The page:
I don’t know what folk clubs are like these days, I haven’t dared to enter one since the jazz wars. But if they’re like I remember, then Mean Mary would always be playing in the great celestial folk club in the sky.
This album’s almost too nice for these days, though. It’s gorgeous in a Joan Baez, Judy Collins, Joni Mitchell, Julie Felix, Sandy Denny, Annie Briggs, sort of way.
Mean Mary is Mary James. She made her first album when she was six. I don’t know what you were doing when you were six, but I’ll bet it wasn’t making an album. She’s made over 16 since.
She plays banjo. Big time. Think Jimi. And fiddle. And guitar and about six other things as well. She produced and arranged this album. And it’s one of the brightest cleanest, clearest things I’ve heard for a while. Like when the voodoo man first brought the shiny cd into the camp. And we all marvelled.
Her words remind you how words used to be written. Back in the old days. When songcraft meant something, Cole Porter, the Gershwins, you get the picture.
The songs themselves could easily sit in one of those Lucinda Williams or Emmy Lou Harris contemporary-type albums.
My own personal favourite, so I’ll go on about it, is A Kiss Can Hide Two Faces. It starts all Marlene Dietrich with a banjo, then goes into something that reminded me of David Byrne for some reason or another. And I think she sings a line that includes “only a two-faced rattlesnake would fake an embrace … “to a tango rhythm. Yeah, sing it out, sister.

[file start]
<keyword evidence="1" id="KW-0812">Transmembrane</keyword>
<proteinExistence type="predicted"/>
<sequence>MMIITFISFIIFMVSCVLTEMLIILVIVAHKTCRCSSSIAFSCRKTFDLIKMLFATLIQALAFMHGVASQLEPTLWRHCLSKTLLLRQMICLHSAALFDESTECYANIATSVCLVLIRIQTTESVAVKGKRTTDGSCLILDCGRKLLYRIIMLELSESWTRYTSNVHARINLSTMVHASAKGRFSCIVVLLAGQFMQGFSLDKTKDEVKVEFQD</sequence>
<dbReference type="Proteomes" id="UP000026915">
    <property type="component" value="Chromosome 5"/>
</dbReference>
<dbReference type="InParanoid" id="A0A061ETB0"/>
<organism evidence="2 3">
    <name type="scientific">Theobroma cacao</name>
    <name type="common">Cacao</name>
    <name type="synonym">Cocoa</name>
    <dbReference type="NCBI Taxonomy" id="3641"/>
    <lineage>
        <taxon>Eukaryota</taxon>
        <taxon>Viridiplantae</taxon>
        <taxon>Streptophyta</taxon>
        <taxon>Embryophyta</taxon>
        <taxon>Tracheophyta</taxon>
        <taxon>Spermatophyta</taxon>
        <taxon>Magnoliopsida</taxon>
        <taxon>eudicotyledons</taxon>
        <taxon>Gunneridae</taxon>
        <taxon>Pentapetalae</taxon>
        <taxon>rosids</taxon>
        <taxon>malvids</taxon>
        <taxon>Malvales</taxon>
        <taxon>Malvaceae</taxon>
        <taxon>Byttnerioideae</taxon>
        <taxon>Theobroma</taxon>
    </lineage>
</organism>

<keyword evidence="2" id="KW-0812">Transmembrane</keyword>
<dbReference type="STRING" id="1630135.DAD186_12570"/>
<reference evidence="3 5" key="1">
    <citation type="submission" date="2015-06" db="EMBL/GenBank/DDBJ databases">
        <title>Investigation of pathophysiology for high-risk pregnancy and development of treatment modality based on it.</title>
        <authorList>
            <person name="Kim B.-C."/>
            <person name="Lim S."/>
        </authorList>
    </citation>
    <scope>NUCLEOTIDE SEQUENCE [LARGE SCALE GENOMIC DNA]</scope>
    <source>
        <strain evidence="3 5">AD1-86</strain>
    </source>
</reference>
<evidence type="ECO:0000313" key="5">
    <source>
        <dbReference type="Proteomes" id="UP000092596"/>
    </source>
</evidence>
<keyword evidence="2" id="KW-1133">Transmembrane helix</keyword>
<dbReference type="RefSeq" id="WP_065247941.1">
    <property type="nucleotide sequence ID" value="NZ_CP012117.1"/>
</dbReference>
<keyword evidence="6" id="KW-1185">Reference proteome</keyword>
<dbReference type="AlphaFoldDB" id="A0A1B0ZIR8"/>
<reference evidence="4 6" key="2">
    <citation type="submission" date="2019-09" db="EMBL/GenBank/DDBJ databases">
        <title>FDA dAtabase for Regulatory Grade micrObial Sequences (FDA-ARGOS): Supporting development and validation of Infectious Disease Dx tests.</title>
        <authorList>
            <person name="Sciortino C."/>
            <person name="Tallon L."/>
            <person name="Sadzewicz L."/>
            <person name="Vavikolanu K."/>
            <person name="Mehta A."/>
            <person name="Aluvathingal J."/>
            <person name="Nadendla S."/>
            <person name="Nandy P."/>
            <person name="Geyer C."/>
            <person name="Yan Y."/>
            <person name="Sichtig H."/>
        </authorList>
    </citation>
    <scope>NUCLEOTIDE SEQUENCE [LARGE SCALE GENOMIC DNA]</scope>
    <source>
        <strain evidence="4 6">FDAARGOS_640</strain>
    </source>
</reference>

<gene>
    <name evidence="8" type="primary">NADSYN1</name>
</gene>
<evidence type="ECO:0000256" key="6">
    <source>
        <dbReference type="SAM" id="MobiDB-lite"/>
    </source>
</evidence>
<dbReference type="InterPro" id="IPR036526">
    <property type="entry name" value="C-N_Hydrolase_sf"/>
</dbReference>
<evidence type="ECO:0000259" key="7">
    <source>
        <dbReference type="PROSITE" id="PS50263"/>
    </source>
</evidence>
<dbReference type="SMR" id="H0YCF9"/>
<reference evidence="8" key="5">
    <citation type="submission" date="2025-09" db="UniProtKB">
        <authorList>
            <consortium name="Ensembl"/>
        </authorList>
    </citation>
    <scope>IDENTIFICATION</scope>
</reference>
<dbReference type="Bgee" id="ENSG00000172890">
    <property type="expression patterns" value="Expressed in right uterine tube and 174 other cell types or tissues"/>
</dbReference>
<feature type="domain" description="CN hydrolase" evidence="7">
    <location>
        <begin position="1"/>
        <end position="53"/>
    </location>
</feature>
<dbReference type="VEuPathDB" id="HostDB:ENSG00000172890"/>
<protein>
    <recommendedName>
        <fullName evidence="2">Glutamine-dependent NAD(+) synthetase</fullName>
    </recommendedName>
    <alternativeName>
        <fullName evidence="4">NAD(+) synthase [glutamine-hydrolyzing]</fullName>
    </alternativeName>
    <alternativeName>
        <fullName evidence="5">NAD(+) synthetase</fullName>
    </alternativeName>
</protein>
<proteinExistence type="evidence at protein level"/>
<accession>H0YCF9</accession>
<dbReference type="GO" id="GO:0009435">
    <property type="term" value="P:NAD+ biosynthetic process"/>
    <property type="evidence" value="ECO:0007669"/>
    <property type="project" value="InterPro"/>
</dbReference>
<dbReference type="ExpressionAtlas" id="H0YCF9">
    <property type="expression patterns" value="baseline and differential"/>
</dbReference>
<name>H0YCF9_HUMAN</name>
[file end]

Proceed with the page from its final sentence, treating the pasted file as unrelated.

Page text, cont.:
There’s the battlefield song, Only Time To Pray, that we’ve all probably faced in our own small ways at one time or another. And Big Tour Bus is a canyon song. Or it should be. Or it should have been, I suppose, which is sad in a way.
Bette, Come Back sounds like a variation on some traditional Yiddish melody, which it probably is. I’m not all that up on them, so I’ve no idea.
And Cranberry Gown tells an eternal story as well as it’s ever been told.
You have to watch out for track two, though. Bridge Out. I found it slightly unnerving. It sounds like something from a children’s tv show. From the 1970s. By Rod Jane And Freddy or someone. One of those cheery songs with A REALLY SERIOUS MESSAGE buried away in the chuckled lyrics.
It’s far too late in the day for that sort of thing. They should have stuck that sucker at the end.
Look out as well for the debut EP, Hell & Heroes Vol.1 by Mary’s more electric side project, Mean Mary And The Contrarys. It should be out now.